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A Beginners Guide To Torrenting
06-06-2010, 03:37 PM
Post: #1
A Beginners Guide To Torrenting

Let's be clear about some terminology first.

When you click on a link to start downloading something using BitTorrent, what you are doing is first downloading a little file with the extension ".torrent". You may not be aware that this is actually happening, but it is. Then there's the data downloaded as a result of using that little file, the actual stuff you wanted, which is a big file or a set of files in a directory.

I'll call the first "the torrent file" and the second "the data". I'll highlight these terms below to ensure you are clear about what I'm talking about.

A confusing point is sometimes people refer to both the torrent file and the data as "the torrent". It's also possible that some people don't know anything about the torrent file or what happens to it. They just click on the link to download something and things happen which causes the data to ultimately be on their computer; the existence of the torrent file is effectively hidden from them.

In the process of doing this download, something is running on your computer. This is a program (BitTorrent, ABC, Azureus, there are many more) - it's generically called "the client" (a term which I will also highlight here). It's the client's job to take the torrent file, which you got when you clicked to start the download, and from that get hold of the data and put it on your computer.

Ok so far?

When you download the data through the use of the torrent file, it gets saved somewhere on your disk. Sometimes there's a default directory that it gets put into, and sometimes you specify a directory. That depends on how you've set up the client, and whether it can have a default at all. I'll assume for now that you specify a directory.

As you are downloading, you are also uploading. At this stage, some trackers or sites define you as a leech, and you are leeching, but given that this transfer of the data is two-way, you'll also see the less emotive word peer used.


The process of only uploading (i.e. once you have downloaded all the data) is called seeding and you are a seed. Once you've downloaded everything, you have become a seed without having to do anything.

Here's where you leave the client running, so that you may seed the data to others. This is why it's called file sharing.


You can stop downloading or seeding simply by stopping the the client like you stop any other program. It may be that the client will allow you to stop torrents individually. However, sometimes a download or seeding stops due to circumstances outside your control, like when your computer crashes.

In any case, once you reboot (if necessary), the data that was being downloaded or seeded is still on your disk.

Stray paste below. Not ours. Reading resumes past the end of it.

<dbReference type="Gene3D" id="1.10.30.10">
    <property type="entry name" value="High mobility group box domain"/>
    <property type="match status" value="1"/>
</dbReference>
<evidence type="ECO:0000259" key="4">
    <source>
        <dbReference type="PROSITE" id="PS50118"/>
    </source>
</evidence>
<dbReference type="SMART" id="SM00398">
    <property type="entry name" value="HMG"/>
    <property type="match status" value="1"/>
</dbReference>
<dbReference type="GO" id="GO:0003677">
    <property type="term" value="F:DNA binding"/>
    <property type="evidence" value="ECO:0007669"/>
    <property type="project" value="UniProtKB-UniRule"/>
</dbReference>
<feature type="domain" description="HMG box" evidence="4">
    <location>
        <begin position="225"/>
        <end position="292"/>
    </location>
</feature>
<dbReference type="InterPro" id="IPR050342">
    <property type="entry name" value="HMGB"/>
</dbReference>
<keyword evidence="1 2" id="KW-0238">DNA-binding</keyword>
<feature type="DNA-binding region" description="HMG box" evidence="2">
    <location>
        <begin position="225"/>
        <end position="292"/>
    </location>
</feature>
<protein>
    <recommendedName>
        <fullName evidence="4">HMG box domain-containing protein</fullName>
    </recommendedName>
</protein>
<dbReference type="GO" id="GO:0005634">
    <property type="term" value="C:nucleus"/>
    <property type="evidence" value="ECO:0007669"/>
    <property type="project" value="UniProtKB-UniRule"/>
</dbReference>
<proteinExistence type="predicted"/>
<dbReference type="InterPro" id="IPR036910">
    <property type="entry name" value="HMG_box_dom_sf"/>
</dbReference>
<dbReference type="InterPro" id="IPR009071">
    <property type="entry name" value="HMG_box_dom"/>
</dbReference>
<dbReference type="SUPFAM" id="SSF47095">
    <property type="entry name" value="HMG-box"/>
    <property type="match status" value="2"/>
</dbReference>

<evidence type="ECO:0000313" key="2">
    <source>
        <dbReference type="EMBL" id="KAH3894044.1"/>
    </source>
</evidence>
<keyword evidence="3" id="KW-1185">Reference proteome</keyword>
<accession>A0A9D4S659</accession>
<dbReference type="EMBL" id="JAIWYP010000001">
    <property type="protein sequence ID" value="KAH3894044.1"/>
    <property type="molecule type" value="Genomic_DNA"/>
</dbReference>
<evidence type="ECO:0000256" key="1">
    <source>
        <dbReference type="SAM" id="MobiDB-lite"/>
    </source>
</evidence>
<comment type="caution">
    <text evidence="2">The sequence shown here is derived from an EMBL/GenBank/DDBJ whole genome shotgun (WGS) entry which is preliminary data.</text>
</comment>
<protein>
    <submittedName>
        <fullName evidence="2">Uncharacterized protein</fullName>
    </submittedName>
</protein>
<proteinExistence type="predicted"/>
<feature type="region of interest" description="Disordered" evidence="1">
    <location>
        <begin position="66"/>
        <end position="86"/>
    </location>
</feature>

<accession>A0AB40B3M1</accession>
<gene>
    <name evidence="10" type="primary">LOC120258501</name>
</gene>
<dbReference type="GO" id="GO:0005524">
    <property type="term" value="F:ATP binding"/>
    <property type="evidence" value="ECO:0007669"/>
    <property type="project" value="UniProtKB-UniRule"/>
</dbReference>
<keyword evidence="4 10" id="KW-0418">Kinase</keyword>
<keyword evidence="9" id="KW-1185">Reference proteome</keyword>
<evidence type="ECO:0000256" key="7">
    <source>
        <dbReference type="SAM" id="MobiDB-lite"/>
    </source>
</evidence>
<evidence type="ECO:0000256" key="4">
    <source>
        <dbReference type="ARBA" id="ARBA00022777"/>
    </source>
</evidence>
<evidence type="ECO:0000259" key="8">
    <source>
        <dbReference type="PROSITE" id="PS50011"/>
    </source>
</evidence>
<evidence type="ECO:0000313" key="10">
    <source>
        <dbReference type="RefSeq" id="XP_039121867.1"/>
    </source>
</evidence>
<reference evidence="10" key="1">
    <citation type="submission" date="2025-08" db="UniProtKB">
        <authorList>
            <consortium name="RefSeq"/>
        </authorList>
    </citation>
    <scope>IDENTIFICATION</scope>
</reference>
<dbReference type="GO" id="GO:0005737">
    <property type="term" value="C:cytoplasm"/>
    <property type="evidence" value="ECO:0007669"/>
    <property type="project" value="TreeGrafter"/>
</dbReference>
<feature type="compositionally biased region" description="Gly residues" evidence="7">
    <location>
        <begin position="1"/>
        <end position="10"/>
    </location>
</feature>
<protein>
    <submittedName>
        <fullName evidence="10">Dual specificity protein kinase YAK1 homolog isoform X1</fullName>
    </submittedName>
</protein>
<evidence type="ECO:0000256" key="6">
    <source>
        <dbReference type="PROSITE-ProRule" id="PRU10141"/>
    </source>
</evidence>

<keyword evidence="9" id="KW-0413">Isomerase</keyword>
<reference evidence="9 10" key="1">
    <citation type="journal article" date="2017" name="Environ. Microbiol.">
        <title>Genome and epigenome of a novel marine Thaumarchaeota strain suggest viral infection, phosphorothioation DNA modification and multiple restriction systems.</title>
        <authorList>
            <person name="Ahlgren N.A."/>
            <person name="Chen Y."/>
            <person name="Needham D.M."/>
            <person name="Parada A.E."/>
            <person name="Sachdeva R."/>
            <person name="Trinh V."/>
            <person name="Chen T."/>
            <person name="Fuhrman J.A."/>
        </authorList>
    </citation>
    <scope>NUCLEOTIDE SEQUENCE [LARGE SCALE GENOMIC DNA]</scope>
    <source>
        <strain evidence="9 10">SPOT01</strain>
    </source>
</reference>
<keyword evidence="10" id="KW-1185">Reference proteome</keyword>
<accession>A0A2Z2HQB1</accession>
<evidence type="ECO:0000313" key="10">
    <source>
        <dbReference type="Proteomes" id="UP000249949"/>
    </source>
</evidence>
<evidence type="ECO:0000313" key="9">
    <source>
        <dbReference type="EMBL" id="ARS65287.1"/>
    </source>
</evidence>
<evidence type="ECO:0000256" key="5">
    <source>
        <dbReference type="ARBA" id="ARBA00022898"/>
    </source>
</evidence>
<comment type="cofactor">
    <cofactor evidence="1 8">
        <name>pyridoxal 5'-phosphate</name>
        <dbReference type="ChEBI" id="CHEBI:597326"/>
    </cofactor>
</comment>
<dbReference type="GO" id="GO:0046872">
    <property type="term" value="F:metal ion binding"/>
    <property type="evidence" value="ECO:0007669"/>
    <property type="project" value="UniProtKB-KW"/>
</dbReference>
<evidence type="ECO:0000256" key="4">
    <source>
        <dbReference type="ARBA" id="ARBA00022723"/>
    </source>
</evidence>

It may be that the client will automatically restart all your torrents when you run it again, but not all do. I'll assume for now that it doesn't.

To reseed something after a restart if the client doesn't do it for you, just go back to the site where you got it originally, as if you hadn't downloaded anything at all yet, and click on the same link you clicked on to begin with. This will once more download the torrent file and start up the client to begin downloading the data.

If you have to explicitly specify a directory then do so again, and choose exactly the same location as last time. For example, if you first chose a Downloads directory, and now you find there's a new directory within that with the name of your torrent, choose the Downloads directory and not the torrent directory. If you specify a different directory, you will download the data again. If you specify the exact same directory, you will not download the data again.

In any case, assuming you get it right, the client will find that some or all of the data is already there, check it, and continue downloading from where it got to just before it was stopped. If it so happens that all of the data has been downloaded already, you will begin seeding straight away. Now you are reseeding. It's just seeding, but you're restarting the seeding you were doing before.

None of this involves "playing" or "opening" the data, nor clicking, selecting or right-menu-ing any icon on your desktop. That's something completely different.

Assumptions and Additional Details

I made some assumptions above. Here I'll address these.

If the client uses a default directory, i.e. you never have to say where the data is to go, you have less to do. It downloads the first time to the default directory, and after the restart, when you go to download using the same torrent file it will try to put the data in the default directory - and of course these two directories are the same. All that's different from the above is that you don't have to bother with finding where to put the data.

If the client remembers which torrent files you were using for downloading or seeding when it stopped, you should find that when you start the client up again without specifying any particular torrent file, it will load up all the torrent files from before. This just saves you the bother of having to rejoin the downloading or seeding process.

When you restart after a crash, you might find that some of the data has got corrupted in a file that was being accessed just as the crash happened. In this case, when you go to reseed, you might find that you in fact download a little bit, in the order of a megabyte or so, before it is complete again. Your download will start at 99% or so. This is okay, it happens sometimes, just let it do it.

And Finally, a Reminder

Once you've downloaded something, leave the client running for as long as you can so that you can seed what you have downloaded to others. That is, after all, how you got the data in the first place!
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